The local election results appear to suggest the media theme of Labour imploding under Jeremy Corbyn has been confirmed. However, as the old saying goes, appearances are deceptive. Not that the losses by Labour are not significant.
The problem for the Corbyn naysayers is that Labour’s electoral woes pre-date Corbyn’s leadership by a number of years. It was not he who led Labour to defeat in 2010 or 2015, nor was he in charge when UKIP began to make incursions.
Indeed, it is UKIP that is the crucial factor. Intentionally or not, they have served the Tories well in the roll of stalking horse. UKIP insinuated a narrow nationalism into communities that have carried the brunt of austerity.
The campaign for withdrawal from the EU became restricted to a backward looking Britishism, playing on fears exacerbated by the continuing effects of a Labour prime minister, Gordon Brown, effectively nationalising the excessive debts incurred by the speculations of finance capitalism.
The result has been that Labour has become identified as the cause of financial crisis rather than having to cope with it. Subsequently, the Tories profited politically and set about ensuring that “ordinary working people” continued to be financially punished for the crisis created by others.
This led to many on the receiving end, having lost faith in Labour, turning to UKIP who effectively insinuated a Tory ideology. Rather than a sense of class solidarity, many pursued an apparently easier option of rebellion through UKIP.
This has been a reaction to the Tory austerity being applied by Labour controlled councils. Again, it is Labour that has become identified with depredations that really belong at the door of capitalism. But without a common sense of class solidarity it is individual issues that become prominent.
Brexit led to the fall of the previous Tory administration, to be replaced by one that carries the UKIP banner. Prime Minister May was a lukewarm “remainer” at best leading up to the referendum, but is totally committed to pursuing the Tory agenda of serving capital at the expense of the working class.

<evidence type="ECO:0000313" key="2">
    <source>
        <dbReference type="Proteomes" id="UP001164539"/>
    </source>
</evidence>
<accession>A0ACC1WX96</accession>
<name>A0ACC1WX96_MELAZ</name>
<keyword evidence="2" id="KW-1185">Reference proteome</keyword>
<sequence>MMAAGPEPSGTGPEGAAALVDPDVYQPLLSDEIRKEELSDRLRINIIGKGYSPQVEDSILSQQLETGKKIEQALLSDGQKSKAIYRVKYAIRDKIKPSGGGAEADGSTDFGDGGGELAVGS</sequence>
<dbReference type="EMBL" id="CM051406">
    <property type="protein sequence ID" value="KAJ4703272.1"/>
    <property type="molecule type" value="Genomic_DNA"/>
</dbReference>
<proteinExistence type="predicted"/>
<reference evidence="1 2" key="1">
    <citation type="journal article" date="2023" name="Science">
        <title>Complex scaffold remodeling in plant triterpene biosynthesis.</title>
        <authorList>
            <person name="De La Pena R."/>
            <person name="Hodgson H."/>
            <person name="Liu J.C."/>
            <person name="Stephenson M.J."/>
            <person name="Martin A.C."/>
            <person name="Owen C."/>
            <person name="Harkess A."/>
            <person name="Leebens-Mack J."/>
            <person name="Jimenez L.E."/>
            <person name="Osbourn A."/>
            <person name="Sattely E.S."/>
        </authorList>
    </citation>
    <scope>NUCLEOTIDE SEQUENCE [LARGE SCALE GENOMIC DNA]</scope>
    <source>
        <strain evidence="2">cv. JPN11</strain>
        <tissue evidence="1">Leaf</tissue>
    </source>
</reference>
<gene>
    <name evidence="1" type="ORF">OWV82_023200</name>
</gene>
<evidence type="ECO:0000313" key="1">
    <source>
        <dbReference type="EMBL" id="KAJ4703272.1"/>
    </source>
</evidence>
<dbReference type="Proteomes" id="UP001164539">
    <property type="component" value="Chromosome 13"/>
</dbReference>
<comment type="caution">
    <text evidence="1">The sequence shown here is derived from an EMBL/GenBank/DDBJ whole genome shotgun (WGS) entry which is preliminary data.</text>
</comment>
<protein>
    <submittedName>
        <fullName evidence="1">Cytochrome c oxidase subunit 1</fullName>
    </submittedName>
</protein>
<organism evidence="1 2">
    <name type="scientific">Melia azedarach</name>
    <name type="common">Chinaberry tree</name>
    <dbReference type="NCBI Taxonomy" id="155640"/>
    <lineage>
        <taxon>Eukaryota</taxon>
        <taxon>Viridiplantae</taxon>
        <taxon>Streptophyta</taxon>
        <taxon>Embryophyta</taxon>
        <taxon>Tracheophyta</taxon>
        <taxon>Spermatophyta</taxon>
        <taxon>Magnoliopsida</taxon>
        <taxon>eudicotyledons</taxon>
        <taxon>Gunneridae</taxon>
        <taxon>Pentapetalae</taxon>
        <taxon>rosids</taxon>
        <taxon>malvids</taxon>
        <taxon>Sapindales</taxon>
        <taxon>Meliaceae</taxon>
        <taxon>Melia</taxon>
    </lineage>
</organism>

Having served its purpose, UKIP supplied the wherewithal for the Tories to prosper in the recent local elections. Should this be replicated on 8th June Labour must not turn in on itself. Simply blaming Corbyn would be avoiding the fundamental problem, an ideological insurgency of Tory notions in to the working class.
Brexit is being commandeered by the Tories to serve their narrow political ends. It is incumbent upon Labour MPs to stop pursuing some perceived easy option of moderation, whatever that means.
Labour has built a membership half a million or so strong. That will drift away if “politics as usual”, that is, the politics of change very little and certainly don’t rock the finance capital boat, is asserted. Local elections are poor indicators of political trends as barely a third of the electorate participate.
Fretting over leadership is to succumb to a media that has been openly hostile to Corbyn from the moment he was first elected. After all, the previous leader was branded “Red Ed” by that same media and similarly vilified for being so incompetent he couldn’t eat a bacon sandwich, never mind run a country.
Labour politicians who think ditching Corbyn is the solution are fooling themselves. The media, as enforces of capitalist ideology, will always have their poisoned pens at the ready. Only once a leader has proved to be ineffectual in challenging the status quo will grudging lukewarm praise be offered on leaving office.
If the only way Labour can garner enough support to form a government is by becoming pink Tories, what then is the point? It’s true Labour can change nothing without winning an election, but the purpose for such a victory must surely be making change worthwhile.